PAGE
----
Penny project shows children have cents of
By Michelle Bearden
penny here, a penny there.
How often do you run into the convenience store,
grab an item and tell the cashier, "Keep the
change," because it's just a penny or two?
I've actually thrown out pennies stuck together
with gum and hair at the bottom of my purse.
Pick up a penny on the sidewalk? Too much
This little story about a group of Good Hearts
may just get you - and me - rethinking the value
of a penny.
Sixth-graders at St. Mary's Episcopal Day
School, under the direction of teachers Linda
Boza and Andrea Cardenas, spent a month
collecting change and raising money for a
project that links them to a small village in
southeastern Uganda. They called it Pennies for
Papoli, the recipient community.
They raided their piggy banks, worked backyard
carnivals and car washes, did extra chores
around the house and dug out change in the
cupholders of their parents' cars. One boy
donated the $20 his grandfather had given him
In all, 45 kids brought in $1,200 - which comes
to 120,000 pennies. When put in that
perspective, the little copper coin seems to
have a lot more clout.
One hundred percent of the money will be sent to
Village Partners International. The nonprofit
organization, led by Tampa physician Sylvia
Campbell, sets up partnerships between a United
States entity - such as a church or community
group - and an overseas village in need of help
with health, education, housing and business.
It's not meant to be a charity organization. The
goal is to build relationships and develop
projects that will ultimately lead to
independence and self-sufficiency for those
villages. Work is already under way in Uganda
and Haiti, two parts of the world that make our
problems in the United States seem much less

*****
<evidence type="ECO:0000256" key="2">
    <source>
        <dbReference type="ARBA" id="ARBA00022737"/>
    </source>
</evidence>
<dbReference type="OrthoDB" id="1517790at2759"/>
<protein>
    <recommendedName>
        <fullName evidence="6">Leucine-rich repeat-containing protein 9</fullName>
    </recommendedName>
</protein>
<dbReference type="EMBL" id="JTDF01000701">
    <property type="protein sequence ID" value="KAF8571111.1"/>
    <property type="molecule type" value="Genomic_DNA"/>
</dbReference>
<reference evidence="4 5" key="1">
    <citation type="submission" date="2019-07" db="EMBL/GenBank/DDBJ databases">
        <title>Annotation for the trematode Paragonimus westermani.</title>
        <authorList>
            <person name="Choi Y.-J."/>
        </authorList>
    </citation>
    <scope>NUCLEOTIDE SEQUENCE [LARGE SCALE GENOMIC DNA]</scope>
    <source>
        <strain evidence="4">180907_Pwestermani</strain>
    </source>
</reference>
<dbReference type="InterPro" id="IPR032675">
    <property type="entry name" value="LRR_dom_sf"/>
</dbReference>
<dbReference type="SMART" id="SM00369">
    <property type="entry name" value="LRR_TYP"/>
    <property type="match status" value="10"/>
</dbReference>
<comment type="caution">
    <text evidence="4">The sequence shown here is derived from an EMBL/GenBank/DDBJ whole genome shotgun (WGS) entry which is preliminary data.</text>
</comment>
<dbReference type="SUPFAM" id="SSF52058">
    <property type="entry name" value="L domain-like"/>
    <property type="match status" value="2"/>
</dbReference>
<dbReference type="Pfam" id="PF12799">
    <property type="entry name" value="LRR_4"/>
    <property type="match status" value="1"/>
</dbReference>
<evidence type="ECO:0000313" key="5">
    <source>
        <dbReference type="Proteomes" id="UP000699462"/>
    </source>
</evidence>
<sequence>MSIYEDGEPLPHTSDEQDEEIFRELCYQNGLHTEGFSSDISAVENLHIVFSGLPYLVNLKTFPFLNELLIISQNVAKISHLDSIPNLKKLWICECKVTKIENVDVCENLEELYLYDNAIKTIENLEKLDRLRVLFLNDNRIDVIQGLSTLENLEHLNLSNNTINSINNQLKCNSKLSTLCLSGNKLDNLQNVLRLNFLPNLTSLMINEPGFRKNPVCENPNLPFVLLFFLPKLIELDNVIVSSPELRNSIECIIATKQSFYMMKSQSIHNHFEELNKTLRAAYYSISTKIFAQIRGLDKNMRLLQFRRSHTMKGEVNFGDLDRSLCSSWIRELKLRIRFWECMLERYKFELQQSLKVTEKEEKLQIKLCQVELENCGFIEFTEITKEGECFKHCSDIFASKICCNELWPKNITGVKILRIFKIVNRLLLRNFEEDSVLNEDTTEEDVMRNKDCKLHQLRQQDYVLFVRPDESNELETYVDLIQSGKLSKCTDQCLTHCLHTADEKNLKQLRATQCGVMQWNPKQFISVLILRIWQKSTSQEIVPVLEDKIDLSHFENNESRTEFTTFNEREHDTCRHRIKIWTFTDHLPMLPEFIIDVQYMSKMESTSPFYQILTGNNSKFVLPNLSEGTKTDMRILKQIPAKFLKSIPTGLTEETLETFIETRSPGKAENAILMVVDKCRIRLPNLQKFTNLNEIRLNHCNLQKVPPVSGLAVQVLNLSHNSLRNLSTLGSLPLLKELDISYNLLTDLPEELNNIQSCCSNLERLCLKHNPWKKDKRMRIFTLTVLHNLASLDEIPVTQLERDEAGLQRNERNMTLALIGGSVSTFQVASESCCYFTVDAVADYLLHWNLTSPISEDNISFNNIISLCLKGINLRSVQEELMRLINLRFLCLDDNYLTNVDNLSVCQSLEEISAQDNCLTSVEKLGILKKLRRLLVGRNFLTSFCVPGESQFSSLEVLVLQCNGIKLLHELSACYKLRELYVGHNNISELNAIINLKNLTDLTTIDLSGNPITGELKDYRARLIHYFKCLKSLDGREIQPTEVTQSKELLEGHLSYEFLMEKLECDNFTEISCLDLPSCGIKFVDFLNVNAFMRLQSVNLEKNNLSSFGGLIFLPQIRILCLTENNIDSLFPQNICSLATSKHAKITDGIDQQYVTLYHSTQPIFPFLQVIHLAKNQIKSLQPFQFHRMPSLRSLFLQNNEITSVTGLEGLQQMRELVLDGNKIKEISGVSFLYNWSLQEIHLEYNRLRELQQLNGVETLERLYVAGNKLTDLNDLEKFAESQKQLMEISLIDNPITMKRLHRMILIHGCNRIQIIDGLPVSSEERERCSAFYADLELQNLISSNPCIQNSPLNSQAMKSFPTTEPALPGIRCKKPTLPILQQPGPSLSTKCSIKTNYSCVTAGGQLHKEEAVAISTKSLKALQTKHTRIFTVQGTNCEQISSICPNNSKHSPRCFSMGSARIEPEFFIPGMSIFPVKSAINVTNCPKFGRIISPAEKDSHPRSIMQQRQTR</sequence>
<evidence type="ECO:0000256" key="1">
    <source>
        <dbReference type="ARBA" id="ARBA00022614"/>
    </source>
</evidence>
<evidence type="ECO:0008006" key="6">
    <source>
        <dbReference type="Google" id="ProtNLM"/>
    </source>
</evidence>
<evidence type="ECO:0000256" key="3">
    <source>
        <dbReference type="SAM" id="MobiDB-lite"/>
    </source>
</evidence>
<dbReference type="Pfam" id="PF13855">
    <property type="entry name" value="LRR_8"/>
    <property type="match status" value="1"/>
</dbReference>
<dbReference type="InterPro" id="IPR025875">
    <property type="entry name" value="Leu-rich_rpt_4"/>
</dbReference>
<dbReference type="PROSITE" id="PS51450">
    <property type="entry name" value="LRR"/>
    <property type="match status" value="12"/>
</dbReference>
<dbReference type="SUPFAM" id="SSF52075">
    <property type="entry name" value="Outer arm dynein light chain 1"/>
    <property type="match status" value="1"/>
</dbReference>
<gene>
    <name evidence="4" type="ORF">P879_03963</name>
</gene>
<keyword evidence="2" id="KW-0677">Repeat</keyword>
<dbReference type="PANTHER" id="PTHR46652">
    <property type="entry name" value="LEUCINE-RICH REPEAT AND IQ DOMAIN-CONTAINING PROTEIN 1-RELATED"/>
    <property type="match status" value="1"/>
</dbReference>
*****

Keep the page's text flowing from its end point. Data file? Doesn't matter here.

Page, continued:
The sixth-graders' donation will be directed to
a pediatric care center, sorely needed in Papoli.
Already, the village has a primary school and
preschool thanks mostly to the efforts of
supporters at Palma Ceia Presbyterian Church.
"I'm proud of these kids, but not terribly
surprised," says Boza. "They like to go and do.
This gives them a purpose. If you point a child
in the right direction, you can get amazing
But the story doesn't end here. The students
want to share their success with other
youngsters and encourage them to take on
"Pennies" projects of their own.
Last week, they helped create a video that tells
the story of Pennies for Papoli. Each student
delivered a line, detailing the experience from
start to finish. They provided information about
the region and offered advice on organizing such
an effort. Carol Stefany, the school's
technology director, did the filming.
By the end of the school year, that video will
be posted on http://village
partnersinternational.org. The kids hope other
students will be inspired by what they've
More than 2,500 children live in Papoli and
surrounding villages, and more than half are
orphans. Most have lost their parents to the
AIDS epidemic that has devastated the region. A
pediatric care center will make a big difference
in these children's lives.
Campbell gets emotional when she talks about
what the St. Mary's sixth-graders accomplished.
"Children are the future of our world," she
says. "And when they begin to understand that we
do not stand alone, that we are all part of a
family that is interconnected, then there is
hope for peace, understanding and healing in
Listen to 12-year-old Maddie James and you, too,
will find reason to hope.
Maddie's younger brother and his friend wanted
to help with her class project. So they proposed
a backyard carnival to raise pennies, and she
enthusiastically joined in. They sold snow
cones, had a penny toss and a race-car rally. In
all, the resourceful kids raised $85.
Maddie had a personal stake in this. Her
parents, Molly and Hunt James, had taken the
family to Africa, and Maddie remembered how the
children there waved and beamed whenever she
waved at them.
"I never knew a wave could make a person so
happy," she says. "It did make me a little sad,
though, because I know how lucky I am and I just
wish other kids could be that lucky."
Maddie hopes to visit Africa again one day, but
next time, she wants to go on a mission trip to
offer support. For now, she's happy with sending
her contribution to the fund to build the
pediatric care center.
Not all school lessons are taught from a
textbook. This one required some creative
thinking and action. Bravo to these
sixth-graders, and let's hope other Bay area
classes get inspired by the video.
"The main thing I would say to people is that
you can indeed make a difference. Every single
person can make a difference," says Boza. "The
pennies that one child here gathered might
provide a shot to a child over there that will
prevent a disease."
Add up pennies, add up small actions - and see
how good will multiplies.